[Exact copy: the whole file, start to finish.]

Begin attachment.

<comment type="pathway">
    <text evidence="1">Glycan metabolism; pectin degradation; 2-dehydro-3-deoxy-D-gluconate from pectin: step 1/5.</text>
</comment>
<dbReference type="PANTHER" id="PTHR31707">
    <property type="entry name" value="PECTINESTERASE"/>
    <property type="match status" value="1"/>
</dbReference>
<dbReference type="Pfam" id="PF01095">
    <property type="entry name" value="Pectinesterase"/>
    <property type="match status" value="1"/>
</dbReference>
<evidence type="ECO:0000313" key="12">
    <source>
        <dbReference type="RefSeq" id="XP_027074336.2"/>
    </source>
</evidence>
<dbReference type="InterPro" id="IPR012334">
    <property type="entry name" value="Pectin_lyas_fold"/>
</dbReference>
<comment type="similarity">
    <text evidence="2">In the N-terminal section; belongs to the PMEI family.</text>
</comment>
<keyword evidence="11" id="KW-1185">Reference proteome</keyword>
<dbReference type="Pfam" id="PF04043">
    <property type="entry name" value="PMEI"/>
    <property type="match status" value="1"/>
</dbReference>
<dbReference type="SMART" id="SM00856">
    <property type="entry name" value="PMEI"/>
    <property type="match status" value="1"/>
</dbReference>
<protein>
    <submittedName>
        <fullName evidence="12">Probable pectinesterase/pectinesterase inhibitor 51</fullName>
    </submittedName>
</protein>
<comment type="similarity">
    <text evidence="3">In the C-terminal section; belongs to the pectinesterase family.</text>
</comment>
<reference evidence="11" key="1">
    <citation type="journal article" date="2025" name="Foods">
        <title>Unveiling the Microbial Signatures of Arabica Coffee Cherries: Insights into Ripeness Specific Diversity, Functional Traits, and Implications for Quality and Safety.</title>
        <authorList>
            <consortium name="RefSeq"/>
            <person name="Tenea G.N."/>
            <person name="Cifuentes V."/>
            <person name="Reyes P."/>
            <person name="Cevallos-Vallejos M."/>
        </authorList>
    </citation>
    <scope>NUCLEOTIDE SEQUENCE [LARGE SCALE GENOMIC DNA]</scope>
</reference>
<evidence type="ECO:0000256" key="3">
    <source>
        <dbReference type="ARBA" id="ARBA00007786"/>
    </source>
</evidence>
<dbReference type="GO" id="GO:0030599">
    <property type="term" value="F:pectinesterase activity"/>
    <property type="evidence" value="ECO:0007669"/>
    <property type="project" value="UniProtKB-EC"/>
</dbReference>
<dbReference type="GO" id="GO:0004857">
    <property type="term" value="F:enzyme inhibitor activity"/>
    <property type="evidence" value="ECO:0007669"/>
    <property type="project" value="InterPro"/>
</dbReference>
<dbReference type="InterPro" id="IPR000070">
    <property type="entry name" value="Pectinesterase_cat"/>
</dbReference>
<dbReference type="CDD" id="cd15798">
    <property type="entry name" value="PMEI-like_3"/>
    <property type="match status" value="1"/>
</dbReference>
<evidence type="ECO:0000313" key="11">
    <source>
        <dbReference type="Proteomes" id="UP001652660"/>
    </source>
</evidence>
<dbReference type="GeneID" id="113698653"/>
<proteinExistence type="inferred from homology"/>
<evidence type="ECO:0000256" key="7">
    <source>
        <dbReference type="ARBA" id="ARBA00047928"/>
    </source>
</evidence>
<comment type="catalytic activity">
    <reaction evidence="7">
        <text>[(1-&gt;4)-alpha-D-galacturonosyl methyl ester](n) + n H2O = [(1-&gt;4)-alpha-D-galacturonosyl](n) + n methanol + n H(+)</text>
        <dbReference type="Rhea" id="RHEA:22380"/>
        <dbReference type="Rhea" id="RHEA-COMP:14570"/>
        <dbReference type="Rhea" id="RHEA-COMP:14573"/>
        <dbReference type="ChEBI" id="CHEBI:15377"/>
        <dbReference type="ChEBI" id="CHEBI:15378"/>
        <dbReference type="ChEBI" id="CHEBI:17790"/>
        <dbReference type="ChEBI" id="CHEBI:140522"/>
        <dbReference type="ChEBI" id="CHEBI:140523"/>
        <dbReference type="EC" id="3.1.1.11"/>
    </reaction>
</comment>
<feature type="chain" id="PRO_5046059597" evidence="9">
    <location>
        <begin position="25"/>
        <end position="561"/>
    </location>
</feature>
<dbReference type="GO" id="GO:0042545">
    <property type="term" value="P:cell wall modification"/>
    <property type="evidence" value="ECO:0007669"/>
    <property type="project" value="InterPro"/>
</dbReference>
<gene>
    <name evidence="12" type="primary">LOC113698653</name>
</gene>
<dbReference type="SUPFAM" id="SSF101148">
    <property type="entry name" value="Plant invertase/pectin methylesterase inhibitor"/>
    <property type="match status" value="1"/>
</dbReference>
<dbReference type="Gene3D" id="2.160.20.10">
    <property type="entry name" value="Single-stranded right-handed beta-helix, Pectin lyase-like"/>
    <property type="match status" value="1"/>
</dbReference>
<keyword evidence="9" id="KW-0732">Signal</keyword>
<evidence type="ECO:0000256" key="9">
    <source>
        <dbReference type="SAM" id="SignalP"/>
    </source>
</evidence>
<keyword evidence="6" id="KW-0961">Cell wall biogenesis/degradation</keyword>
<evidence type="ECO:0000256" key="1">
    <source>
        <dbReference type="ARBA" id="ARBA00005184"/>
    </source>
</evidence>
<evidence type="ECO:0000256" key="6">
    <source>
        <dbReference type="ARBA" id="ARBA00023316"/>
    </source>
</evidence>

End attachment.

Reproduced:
<comment type="pathway">
    <text evidence="1">Glycan metabolism; pectin degradation; 2-dehydro-3-deoxy-D-gluconate from pectin: step 1/5.</text>
</comment>
<dbReference type="PANTHER" id="PTHR31707">
    <property type="entry name" value="PECTINESTERASE"/>
    <property type="match status" value="1"/>
</dbReference>
<dbReference type="Pfam" id="PF01095">
    <property type="entry name" value="Pectinesterase"/>
    <property type="match status" value="1"/>
</dbReference>
<evidence type="ECO:0000313" key="12">
    <source>
        <dbReference type="RefSeq" id="XP_027074336.2"/>
    </source>
</evidence>
<dbReference type="InterPro" id="IPR012334">
    <property type="entry name" value="Pectin_lyas_fold"/>
</dbReference>
<comment type="similarity">
    <text evidence="2">In the N-terminal section; belongs to the PMEI family.</text>
</comment>
<keyword evidence="11" id="KW-1185">Reference proteome</keyword>
<dbReference type="Pfam" id="PF04043">
    <property type="entry name" value="PMEI"/>
    <property type="match status" value="1"/>
</dbReference>
<dbReference type="SMART" id="SM00856">
    <property type="entry name" value="PMEI"/>
    <property type="match status" value="1"/>
</dbReference>
<protein>
    <submittedName>
        <fullName evidence="12">Probable pectinesterase/pectinesterase inhibitor 51</fullName>
    </submittedName>
</protein>
<comment type="similarity">
    <text evidence="3">In the C-terminal section; belongs to the pectinesterase family.</text>
</comment>
<reference evidence="11" key="1">
    <citation type="journal article" date="2025" name="Foods">
        <title>Unveiling the Microbial Signatures of Arabica Coffee Cherries: Insights into Ripeness Specific Diversity, Functional Traits, and Implications for Quality and Safety.</title>
        <authorList>
            <consortium name="RefSeq"/>
            <person name="Tenea G.N."/>
            <person name="Cifuentes V."/>
            <person name="Reyes P."/>
            <person name="Cevallos-Vallejos M."/>
        </authorList>
    </citation>
    <scope>NUCLEOTIDE SEQUENCE [LARGE SCALE GENOMIC DNA]</scope>
</reference>
<evidence type="ECO:0000256" key="3">
    <source>
        <dbReference type="ARBA" id="ARBA00007786"/>
    </source>
</evidence>
<dbReference type="GO" id="GO:0030599">
    <property type="term" value="F:pectinesterase activity"/>
    <property type="evidence" value="ECO:0007669"/>
    <property type="project" value="UniProtKB-EC"/>
</dbReference>
<dbReference type="GO" id="GO:0004857">
    <property type="term" value="F:enzyme inhibitor activity"/>
    <property type="evidence" value="ECO:0007669"/>
    <property type="project" value="InterPro"/>
</dbReference>
<dbReference type="InterPro" id="IPR000070">
    <property type="entry name" value="Pectinesterase_cat"/>
</dbReference>
<dbReference type="CDD" id="cd15798">
    <property type="entry name" value="PMEI-like_3"/>
    <property type="match status" value="1"/>
</dbReference>
<evidence type="ECO:0000313" key="11">
    <source>
        <dbReference type="Proteomes" id="UP001652660"/>
    </source>
</evidence>
<dbReference type="GeneID" id="113698653"/>
<proteinExistence type="inferred from homology"/>
<evidence type="ECO:0000256" key="7">
    <source>
        <dbReference type="ARBA" id="ARBA00047928"/>
    </source>
</evidence>
<comment type="catalytic activity">
    <reaction evidence="7">
        <text>[(1-&gt;4)-alpha-D-galacturonosyl methyl ester](n) + n H2O = [(1-&gt;4)-alpha-D-galacturonosyl](n) + n methanol + n H(+)</text>
        <dbReference type="Rhea" id="RHEA:22380"/>
        <dbReference type="Rhea" id="RHEA-COMP:14570"/>
        <dbReference type="Rhea" id="RHEA-COMP:14573"/>
        <dbReference type="ChEBI" id="CHEBI:15377"/>
        <dbReference type="ChEBI" id="CHEBI:15378"/>
        <dbReference type="ChEBI" id="CHEBI:17790"/>
        <dbReference type="ChEBI" id="CHEBI:140522"/>
        <dbReference type="ChEBI" id="CHEBI:140523"/>
        <dbReference type="EC" id="3.1.1.11"/>
    </reaction>
</comment>
<feature type="chain" id="PRO_5046059597" evidence="9">
    <location>
        <begin position="25"/>
        <end position="561"/>
    </location>
</feature>
<dbReference type="GO" id="GO:0042545">
    <property type="term" value="P:cell wall modification"/>
    <property type="evidence" value="ECO:0007669"/>
    <property type="project" value="InterPro"/>
</dbReference>
<gene>
    <name evidence="12" type="primary">LOC113698653</name>
</gene>
<dbReference type="SUPFAM" id="SSF101148">
    <property type="entry name" value="Plant invertase/pectin methylesterase inhibitor"/>
    <property type="match status" value="1"/>
</dbReference>
<dbReference type="Gene3D" id="2.160.20.10">
    <property type="entry name" value="Single-stranded right-handed beta-helix, Pectin lyase-like"/>
    <property type="match status" value="1"/>
</dbReference>
<keyword evidence="9" id="KW-0732">Signal</keyword>
<evidence type="ECO:0000256" key="9">
    <source>
        <dbReference type="SAM" id="SignalP"/>
    </source>
</evidence>
<keyword evidence="6" id="KW-0961">Cell wall biogenesis/degradation</keyword>
<evidence type="ECO:0000256" key="1">
    <source>
        <dbReference type="ARBA" id="ARBA00005184"/>
    </source>
</evidence>
<evidence type="ECO:0000256" key="6">
    <source>
        <dbReference type="ARBA" id="ARBA00023316"/>
    </source>
</evidence>